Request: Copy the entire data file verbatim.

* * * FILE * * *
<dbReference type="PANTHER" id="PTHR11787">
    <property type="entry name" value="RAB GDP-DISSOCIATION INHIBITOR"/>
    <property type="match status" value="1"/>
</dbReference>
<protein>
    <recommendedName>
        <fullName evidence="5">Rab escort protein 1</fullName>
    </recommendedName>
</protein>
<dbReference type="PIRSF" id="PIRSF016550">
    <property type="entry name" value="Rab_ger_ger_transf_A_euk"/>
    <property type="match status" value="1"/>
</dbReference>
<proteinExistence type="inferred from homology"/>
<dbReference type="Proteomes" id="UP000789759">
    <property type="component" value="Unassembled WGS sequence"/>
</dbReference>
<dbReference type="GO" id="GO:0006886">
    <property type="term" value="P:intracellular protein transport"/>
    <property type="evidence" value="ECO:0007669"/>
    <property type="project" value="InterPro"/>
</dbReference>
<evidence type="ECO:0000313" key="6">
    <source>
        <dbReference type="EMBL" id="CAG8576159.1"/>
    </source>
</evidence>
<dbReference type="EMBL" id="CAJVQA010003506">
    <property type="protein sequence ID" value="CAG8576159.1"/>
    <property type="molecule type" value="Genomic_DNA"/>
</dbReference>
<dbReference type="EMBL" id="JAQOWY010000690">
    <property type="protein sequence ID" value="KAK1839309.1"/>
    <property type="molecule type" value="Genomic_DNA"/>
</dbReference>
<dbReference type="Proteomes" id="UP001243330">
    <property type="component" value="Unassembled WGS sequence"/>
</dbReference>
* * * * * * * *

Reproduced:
<dbReference type="PANTHER" id="PTHR11787">
    <property type="entry name" value="RAB GDP-DISSOCIATION INHIBITOR"/>
    <property type="match status" value="1"/>
</dbReference>
<protein>
    <recommendedName>
        <fullName evidence="5">Rab escort protein 1</fullName>
    </recommendedName>
</protein>
<dbReference type="PIRSF" id="PIRSF016550">
    <property type="entry name" value="Rab_ger_ger_transf_A_euk"/>
    <property type="match status" value="1"/>
</dbReference>
<proteinExistence type="inferred from homology"/>
<dbReference type="Proteomes" id="UP000789759">
    <property type="component" value="Unassembled WGS sequence"/>
</dbReference>
<dbReference type="GO" id="GO:0006886">
    <property type="term" value="P:intracellular protein transport"/>
    <property type="evidence" value="ECO:0007669"/>
    <property type="project" value="InterPro"/>
</dbReference>
<evidence type="ECO:0000313" key="6">
    <source>
        <dbReference type="EMBL" id="CAG8576159.1"/>
    </source>
</evidence>
<dbReference type="EMBL" id="CAJVQA010003506">
    <property type="protein sequence ID" value="CAG8576159.1"/>
    <property type="molecule type" value="Genomic_DNA"/>
</dbReference>
<dbReference type="EMBL" id="JAQOWY010000690">
    <property type="protein sequence ID" value="KAK1839309.1"/>
    <property type="molecule type" value="Genomic_DNA"/>
</dbReference>
<dbReference type="Proteomes" id="UP001243330">
    <property type="component" value="Unassembled WGS sequence"/>
</dbReference>